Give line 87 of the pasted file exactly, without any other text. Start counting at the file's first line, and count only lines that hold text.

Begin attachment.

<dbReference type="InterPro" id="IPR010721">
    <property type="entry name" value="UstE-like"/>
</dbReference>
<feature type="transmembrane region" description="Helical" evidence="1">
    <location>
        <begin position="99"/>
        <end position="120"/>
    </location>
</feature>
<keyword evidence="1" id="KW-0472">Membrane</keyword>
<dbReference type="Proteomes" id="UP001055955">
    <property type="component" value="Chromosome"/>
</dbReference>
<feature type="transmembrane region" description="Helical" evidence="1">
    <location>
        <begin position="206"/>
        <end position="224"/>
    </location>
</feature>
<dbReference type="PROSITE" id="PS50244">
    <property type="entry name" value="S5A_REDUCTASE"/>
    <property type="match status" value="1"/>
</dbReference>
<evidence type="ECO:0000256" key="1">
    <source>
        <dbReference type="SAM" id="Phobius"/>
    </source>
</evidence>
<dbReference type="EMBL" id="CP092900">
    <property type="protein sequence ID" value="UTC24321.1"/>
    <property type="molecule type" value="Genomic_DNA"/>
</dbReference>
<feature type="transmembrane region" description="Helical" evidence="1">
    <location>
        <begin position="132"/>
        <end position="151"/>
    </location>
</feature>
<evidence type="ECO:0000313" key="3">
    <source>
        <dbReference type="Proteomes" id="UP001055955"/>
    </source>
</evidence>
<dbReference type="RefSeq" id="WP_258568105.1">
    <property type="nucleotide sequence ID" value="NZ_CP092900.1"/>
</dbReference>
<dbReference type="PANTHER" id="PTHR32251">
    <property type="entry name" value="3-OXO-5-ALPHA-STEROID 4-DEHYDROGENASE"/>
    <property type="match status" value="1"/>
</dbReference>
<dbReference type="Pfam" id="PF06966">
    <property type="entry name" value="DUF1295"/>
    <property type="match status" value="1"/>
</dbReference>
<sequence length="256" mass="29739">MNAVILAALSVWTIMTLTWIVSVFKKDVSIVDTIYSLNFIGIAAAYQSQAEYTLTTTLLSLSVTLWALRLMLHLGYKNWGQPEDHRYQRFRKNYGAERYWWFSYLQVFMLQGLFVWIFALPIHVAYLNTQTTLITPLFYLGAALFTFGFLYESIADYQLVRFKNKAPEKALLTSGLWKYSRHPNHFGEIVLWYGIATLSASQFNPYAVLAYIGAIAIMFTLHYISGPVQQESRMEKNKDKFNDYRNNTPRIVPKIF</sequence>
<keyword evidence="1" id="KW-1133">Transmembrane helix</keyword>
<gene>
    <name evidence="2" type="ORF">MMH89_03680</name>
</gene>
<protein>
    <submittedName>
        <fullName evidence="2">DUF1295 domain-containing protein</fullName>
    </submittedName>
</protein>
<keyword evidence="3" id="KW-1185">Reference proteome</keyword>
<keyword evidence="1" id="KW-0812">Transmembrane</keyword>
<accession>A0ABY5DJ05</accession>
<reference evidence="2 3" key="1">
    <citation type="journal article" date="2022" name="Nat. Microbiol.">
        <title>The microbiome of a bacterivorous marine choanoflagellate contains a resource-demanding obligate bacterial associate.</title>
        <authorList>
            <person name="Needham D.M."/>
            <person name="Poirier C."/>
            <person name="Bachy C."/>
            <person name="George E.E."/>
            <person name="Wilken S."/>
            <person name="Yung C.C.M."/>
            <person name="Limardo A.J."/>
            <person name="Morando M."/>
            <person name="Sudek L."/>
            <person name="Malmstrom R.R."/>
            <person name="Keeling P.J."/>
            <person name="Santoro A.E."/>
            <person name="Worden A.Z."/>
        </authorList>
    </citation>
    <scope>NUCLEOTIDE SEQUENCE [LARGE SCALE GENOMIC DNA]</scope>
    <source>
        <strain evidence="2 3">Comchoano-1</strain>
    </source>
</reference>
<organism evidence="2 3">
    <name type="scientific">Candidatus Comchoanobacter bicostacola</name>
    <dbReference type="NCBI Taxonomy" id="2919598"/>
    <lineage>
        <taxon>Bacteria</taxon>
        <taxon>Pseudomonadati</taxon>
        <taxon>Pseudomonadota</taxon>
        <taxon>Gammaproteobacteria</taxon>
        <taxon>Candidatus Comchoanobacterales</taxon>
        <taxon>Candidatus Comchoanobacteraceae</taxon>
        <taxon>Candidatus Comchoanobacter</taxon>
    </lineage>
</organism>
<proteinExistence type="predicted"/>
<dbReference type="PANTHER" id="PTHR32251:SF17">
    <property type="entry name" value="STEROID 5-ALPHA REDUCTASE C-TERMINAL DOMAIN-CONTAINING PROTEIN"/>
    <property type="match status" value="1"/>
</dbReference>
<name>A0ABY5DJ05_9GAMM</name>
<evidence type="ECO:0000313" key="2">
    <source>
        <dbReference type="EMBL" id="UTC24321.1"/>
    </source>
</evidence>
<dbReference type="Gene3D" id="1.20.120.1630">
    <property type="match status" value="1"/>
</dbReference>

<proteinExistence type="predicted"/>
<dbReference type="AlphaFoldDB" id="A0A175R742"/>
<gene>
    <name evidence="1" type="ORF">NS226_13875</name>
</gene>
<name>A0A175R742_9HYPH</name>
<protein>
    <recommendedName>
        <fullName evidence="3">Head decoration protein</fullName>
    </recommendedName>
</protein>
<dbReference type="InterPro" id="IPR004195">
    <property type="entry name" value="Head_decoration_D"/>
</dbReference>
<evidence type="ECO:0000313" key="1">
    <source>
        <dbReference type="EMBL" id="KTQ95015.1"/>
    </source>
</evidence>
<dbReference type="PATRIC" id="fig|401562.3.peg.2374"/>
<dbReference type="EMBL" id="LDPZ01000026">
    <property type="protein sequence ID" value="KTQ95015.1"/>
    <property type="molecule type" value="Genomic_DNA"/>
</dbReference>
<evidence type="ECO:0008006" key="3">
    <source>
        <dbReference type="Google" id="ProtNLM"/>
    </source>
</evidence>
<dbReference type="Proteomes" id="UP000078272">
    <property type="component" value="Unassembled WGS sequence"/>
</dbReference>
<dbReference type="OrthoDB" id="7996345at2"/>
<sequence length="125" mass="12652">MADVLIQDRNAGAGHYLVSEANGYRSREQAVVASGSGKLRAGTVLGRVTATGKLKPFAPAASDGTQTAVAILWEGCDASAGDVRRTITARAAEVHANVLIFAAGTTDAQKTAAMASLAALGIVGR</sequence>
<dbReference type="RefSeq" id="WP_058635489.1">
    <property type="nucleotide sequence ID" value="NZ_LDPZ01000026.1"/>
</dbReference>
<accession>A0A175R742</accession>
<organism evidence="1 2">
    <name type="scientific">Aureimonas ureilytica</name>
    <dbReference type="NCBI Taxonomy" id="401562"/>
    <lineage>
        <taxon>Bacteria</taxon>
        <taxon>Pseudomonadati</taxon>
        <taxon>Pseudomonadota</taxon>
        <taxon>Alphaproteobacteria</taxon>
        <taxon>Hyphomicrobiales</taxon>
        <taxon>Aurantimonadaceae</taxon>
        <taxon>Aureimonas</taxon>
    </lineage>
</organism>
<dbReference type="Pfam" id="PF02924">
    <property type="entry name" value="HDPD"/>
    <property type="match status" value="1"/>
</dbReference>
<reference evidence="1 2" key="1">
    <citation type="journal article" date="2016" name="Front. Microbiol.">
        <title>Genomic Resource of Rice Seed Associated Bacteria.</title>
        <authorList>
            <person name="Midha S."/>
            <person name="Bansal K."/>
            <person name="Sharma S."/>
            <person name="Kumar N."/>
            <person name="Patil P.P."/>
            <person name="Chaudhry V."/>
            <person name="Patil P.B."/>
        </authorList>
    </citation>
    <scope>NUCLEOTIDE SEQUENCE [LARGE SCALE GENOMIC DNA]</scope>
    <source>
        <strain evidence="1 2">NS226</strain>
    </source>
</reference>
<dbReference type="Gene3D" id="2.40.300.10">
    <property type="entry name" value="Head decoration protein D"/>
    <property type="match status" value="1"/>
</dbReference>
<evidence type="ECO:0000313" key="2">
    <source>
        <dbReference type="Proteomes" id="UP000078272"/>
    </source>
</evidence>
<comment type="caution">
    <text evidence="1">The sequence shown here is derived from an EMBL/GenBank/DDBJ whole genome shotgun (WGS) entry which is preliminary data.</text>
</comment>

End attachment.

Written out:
    <scope>NUCLEOTIDE SEQUENCE [LARGE SCALE GENOMIC DNA]</scope>